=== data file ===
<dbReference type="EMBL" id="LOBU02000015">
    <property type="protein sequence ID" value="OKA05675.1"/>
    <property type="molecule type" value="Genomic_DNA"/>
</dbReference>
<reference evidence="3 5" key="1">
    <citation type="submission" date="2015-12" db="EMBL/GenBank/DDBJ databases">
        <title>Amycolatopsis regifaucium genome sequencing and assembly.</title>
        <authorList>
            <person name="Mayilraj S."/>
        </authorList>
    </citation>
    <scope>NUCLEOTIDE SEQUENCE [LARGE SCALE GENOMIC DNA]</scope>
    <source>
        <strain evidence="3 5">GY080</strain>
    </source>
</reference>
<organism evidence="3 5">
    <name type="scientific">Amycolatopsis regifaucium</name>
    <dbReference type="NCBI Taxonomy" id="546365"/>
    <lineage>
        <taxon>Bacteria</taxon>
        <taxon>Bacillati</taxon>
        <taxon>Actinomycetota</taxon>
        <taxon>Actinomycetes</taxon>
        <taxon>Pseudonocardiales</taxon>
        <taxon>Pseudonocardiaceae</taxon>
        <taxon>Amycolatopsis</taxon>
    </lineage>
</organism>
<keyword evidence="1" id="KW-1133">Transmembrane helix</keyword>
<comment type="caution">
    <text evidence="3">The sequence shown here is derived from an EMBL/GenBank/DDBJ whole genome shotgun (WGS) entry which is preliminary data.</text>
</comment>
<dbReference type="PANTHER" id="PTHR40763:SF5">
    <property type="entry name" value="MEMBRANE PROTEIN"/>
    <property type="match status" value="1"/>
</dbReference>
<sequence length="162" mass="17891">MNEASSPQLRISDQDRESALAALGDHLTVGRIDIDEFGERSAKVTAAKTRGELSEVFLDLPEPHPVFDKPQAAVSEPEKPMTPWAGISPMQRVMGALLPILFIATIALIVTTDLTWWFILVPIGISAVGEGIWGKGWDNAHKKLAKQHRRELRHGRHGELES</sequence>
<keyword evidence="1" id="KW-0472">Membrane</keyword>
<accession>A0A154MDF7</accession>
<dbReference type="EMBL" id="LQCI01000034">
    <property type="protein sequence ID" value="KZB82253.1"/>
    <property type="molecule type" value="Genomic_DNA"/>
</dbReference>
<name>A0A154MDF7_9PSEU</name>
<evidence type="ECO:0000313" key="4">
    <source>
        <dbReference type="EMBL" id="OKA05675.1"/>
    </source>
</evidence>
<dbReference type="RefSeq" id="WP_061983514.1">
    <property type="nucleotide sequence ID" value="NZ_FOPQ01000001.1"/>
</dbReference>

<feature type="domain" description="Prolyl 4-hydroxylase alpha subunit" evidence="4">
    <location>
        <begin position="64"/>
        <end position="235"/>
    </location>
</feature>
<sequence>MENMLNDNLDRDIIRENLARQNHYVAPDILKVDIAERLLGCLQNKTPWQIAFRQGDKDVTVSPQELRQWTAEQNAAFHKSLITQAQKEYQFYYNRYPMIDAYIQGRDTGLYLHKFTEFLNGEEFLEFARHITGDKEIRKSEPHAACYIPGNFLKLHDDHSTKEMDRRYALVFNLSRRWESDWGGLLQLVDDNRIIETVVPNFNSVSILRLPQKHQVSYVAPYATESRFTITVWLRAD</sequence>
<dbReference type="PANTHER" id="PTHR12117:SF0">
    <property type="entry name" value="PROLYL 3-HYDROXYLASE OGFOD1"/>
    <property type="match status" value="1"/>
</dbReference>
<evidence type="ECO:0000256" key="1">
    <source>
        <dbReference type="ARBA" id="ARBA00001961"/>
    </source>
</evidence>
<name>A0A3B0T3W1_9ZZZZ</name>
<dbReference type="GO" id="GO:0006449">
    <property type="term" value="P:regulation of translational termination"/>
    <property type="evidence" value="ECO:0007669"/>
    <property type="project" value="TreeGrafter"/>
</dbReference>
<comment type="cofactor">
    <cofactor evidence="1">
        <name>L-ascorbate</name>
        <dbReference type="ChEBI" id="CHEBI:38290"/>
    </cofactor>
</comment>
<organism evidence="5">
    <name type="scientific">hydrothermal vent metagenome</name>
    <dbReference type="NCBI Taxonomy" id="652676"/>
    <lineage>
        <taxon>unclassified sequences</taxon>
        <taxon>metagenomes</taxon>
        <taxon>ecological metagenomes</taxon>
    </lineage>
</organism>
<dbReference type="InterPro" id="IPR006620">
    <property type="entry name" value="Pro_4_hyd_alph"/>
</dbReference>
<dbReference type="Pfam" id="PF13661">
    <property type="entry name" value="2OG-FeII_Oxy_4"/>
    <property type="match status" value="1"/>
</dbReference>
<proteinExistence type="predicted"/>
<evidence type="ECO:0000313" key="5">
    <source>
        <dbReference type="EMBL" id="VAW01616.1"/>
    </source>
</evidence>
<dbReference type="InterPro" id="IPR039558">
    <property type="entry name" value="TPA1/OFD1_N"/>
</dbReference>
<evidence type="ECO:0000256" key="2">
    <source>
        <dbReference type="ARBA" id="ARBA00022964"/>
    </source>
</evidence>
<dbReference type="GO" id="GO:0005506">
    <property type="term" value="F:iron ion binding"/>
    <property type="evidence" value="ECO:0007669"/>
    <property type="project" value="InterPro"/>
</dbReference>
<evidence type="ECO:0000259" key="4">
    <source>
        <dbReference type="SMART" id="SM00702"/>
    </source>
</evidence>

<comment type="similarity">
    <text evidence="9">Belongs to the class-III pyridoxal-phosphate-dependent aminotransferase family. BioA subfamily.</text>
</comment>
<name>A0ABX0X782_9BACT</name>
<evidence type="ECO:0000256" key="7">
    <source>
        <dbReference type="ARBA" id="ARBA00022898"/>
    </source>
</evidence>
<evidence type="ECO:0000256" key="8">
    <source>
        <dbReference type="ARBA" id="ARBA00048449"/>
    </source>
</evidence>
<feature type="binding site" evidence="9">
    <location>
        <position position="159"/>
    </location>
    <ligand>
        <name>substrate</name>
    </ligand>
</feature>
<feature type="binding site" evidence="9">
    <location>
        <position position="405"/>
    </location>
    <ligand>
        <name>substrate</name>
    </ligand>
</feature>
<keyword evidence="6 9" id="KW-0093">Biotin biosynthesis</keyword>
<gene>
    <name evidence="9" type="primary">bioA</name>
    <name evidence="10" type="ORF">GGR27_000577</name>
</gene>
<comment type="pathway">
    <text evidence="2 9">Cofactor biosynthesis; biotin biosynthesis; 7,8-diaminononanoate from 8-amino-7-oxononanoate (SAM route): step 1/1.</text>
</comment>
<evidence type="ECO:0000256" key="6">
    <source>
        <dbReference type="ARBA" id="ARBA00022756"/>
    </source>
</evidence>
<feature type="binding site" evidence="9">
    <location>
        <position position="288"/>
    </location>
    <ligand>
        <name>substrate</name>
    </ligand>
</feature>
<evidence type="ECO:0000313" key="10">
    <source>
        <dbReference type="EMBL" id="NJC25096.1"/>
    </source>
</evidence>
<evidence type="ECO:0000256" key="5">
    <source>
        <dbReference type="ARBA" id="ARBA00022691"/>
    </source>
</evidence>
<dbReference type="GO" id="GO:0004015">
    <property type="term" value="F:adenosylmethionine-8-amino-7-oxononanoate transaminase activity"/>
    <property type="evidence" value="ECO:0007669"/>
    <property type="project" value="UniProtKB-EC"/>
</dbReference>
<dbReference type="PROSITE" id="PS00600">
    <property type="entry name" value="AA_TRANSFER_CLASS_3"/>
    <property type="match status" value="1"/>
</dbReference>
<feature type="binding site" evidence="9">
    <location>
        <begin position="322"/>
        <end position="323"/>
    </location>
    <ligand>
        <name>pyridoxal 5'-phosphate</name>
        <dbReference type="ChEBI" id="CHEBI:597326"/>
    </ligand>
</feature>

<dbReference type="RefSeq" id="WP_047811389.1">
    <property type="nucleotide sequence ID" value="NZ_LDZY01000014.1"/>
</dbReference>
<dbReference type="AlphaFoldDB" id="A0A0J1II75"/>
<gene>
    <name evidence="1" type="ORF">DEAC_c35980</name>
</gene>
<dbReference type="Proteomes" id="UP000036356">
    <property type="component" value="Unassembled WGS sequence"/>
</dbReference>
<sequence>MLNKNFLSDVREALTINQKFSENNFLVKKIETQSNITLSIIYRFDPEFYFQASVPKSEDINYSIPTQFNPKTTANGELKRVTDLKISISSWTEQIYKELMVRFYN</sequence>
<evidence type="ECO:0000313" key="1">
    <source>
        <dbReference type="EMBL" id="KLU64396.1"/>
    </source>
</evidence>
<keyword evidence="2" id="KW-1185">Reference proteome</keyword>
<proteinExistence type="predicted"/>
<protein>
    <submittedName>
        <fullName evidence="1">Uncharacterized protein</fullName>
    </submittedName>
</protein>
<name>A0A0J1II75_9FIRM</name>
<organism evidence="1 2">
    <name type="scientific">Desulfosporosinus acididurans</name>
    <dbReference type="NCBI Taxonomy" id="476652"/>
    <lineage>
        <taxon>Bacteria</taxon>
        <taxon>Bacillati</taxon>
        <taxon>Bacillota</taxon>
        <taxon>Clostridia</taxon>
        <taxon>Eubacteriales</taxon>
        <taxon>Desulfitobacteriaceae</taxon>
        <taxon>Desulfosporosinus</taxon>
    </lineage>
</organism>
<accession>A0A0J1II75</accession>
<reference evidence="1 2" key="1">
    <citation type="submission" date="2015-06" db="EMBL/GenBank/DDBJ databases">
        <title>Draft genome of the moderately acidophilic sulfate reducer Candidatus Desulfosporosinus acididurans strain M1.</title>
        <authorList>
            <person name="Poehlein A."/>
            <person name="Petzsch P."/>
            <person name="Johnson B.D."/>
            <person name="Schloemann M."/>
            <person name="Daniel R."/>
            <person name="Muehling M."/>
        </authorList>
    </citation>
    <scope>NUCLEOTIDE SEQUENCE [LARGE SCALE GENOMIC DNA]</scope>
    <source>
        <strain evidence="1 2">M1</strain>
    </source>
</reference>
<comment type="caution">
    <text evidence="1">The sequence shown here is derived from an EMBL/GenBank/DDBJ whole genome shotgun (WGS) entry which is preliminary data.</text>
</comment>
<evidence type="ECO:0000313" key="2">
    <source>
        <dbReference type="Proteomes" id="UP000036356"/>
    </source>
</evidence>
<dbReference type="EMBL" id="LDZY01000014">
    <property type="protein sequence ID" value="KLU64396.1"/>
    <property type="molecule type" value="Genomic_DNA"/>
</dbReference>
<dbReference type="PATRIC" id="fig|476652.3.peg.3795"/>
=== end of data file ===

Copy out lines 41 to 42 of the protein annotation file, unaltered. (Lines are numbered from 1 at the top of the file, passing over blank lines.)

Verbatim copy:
<dbReference type="EMBL" id="LQCI01000034">
    <property type="protein sequence ID" value="KZB82253.1"/>